• Highly targeted and more capital-efficient therapeutics development capabilities (specifically for biotech companies)

As companies with these high-quality characteristics grow, mature and achieve scale, we would expect earnings leverage to follow with many leaving the non-earners category and graduating to the Russell 1000 Index. We have observed how the market has assigned higher valuations to these kinds of companies over time as they are proven to be consistent, high-growth, high-visibility business models and have executed well. For instance:

Biotechnology – Small cap biotechnology companies are often not profitable by design, as they heavily invest in research and development (R&D) to discover and develop new drug candidates. As a result, they are valued based on a variety of factors including peak sales and discounted cash flow (DCF). As their drug candidates get developed and ultimately approved by regulators, these can often become extremely high margin, profitable commercial businesses. Many successful ones also may get acquired before reaching that stage.

Software – Cloud-based, enterprise Software-as-a-Service (SaaS) companies spend heavily on sales and marketing to expand their sales forces and to grow their customer bases. SaaS business models are subscription-based and have very high visibility. The trade-off to this model is that near-term profitability is severely understated as customers pay their subscriptions over time as opposed to upfront for legacy license-based software models. SaaS is viewed as a superior model for software companies, their customers and investors alike compared to legacy license-based models even though the legacy model was more profitable when evaluated using current or near-term earnings. As a result, SaaS businesses are valued based on Enterprise Value/Sales (EV/Sales) and Free Cash Flow (FCF).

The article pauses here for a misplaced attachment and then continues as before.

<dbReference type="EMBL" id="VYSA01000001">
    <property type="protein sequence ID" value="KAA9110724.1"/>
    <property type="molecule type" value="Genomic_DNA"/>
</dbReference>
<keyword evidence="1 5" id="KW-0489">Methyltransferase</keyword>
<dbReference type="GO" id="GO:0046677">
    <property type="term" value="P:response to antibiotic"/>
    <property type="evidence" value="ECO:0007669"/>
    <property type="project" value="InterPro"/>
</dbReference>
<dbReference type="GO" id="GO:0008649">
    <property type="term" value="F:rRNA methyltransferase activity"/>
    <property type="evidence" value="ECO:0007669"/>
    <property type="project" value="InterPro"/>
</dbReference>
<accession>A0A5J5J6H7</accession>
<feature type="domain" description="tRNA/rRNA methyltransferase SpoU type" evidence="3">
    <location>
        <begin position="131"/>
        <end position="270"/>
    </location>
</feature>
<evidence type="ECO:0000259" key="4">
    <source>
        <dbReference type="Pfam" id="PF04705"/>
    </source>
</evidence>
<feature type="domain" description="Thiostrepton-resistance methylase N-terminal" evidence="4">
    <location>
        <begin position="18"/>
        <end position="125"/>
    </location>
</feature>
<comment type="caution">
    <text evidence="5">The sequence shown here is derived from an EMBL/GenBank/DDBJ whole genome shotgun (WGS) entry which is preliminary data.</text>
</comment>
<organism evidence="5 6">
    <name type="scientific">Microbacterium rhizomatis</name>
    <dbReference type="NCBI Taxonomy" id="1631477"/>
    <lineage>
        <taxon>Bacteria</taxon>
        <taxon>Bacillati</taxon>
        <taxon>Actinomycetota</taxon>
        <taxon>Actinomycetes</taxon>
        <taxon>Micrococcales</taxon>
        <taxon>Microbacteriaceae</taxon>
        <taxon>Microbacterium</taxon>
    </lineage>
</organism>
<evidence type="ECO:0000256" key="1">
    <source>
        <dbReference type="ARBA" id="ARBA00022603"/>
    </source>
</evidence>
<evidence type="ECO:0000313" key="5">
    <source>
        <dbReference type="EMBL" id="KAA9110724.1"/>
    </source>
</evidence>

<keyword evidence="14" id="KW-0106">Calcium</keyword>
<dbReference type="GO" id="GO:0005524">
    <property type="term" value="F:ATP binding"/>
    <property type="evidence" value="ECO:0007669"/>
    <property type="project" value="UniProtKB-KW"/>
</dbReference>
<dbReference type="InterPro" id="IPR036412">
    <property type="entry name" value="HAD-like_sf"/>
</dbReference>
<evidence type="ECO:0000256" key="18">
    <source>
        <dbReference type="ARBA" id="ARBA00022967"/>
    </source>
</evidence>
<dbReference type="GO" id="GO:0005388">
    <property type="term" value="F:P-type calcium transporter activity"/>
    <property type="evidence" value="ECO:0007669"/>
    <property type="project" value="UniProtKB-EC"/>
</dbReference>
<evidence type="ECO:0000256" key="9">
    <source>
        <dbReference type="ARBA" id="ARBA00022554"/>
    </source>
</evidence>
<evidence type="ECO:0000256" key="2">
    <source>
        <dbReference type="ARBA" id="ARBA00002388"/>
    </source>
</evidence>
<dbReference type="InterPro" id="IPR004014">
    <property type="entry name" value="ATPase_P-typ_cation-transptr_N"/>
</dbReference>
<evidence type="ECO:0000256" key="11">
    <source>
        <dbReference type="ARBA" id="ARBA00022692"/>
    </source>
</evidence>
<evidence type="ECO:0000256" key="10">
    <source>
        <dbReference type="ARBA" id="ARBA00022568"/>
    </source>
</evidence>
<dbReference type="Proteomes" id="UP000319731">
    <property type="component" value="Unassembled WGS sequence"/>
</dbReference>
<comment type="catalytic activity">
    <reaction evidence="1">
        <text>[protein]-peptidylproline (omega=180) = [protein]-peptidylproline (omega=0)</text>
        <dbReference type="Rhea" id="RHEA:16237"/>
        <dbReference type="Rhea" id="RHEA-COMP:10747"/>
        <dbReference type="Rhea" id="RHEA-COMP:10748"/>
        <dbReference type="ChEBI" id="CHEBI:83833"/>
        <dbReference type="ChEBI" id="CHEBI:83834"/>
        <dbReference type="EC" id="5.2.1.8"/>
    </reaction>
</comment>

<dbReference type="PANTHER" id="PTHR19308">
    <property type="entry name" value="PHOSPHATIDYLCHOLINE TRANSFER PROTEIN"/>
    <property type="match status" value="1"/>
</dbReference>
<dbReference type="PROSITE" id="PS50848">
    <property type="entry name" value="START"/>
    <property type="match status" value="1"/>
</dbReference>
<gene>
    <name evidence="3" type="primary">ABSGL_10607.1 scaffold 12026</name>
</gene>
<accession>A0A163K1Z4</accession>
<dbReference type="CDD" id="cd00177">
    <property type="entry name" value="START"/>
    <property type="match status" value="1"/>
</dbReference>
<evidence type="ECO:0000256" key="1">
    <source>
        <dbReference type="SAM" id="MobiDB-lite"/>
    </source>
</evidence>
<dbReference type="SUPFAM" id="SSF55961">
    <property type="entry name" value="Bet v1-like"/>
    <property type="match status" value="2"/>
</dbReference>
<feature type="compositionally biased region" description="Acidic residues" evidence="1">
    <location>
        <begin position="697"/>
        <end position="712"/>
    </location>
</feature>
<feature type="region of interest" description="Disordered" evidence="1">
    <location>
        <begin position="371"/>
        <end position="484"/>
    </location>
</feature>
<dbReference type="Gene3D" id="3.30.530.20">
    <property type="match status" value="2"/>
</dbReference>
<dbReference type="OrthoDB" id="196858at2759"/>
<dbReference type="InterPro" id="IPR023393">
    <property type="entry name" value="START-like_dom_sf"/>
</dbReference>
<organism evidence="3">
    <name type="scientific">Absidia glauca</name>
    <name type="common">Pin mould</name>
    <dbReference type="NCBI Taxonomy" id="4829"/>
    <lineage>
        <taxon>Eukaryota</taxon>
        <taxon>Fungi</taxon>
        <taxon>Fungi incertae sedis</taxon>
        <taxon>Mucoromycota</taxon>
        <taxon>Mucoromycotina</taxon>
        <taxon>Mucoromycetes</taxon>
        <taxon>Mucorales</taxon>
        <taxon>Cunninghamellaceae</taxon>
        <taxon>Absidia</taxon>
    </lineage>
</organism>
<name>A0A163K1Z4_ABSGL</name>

Med-Tech - Med-tech (or medical device) companies often exhibit high gross margins with rapid revenue growth and in many cases are taking market share or expanding existing markets. These device companies spend heavily on expanding their sales forces and growing their customer bases. They also can successfully and profitably scale their business as they grow but along the way the market values them on EV/Sales, similar to SaaS companies.

E-commerce – Internet based businesses are fast-growing businesses similar to the others above in that they are often spending heavily to drive revenue growth and capture large market opportunities. They typically are not yet profitable due to heavy investments and immature scale.

Taken together, many non-earners have been among the best performing equities in the small cap universe and overall market for years now. The increase in non-earners as a percentage of the small cap benchmark is partly a reflection of the recent cyclical economic decline but more so due to the continued emergence of several innovative high-growth industries. This dynamic is not a sign of lower quality but rather a validation of these business models. We believe the increase (and possible peak) in the percentage of unprofitable companies is not an ominous warning sign, but rather a sign consistent with the end of a recession and the beginning of a new bull market expansion.

This information is not intended to provide investment advice. Nothing herein should be construed as a solicitation, recommendation or an offer to buy, sell or hold any securities, market sectors, other investments or to adopt any investment strategy or strategies. You should assess your own investment needs based on your individual financial circumstances and investment objectives. This material is not intended to be relied upon as a forecast or research. The opinions expressed are those of Driehaus Capital Management LLC (“Driehaus”) as of July 2020 and are subject to change at any time due to changes in market or economic conditions. The information has not been updated since July 2020 and may not reflect recent market activity. The information and opinions contained in this material are derived from proprietary and non-proprietary sources deemed by Driehaus to be reliable and are not necessarily all inclusive. Driehaus does not guarantee the accuracy or completeness of this informa­tion. There is no guarantee that any forecasts made will come to pass. Reliance upon information in this material is at the sole discretion of the reader.

About Jeffrey James

Jeffrey James is the lead portfolio manager for the Micro Cap Growth, Small Cap Growth and Small/Mid Cap Growth strategies.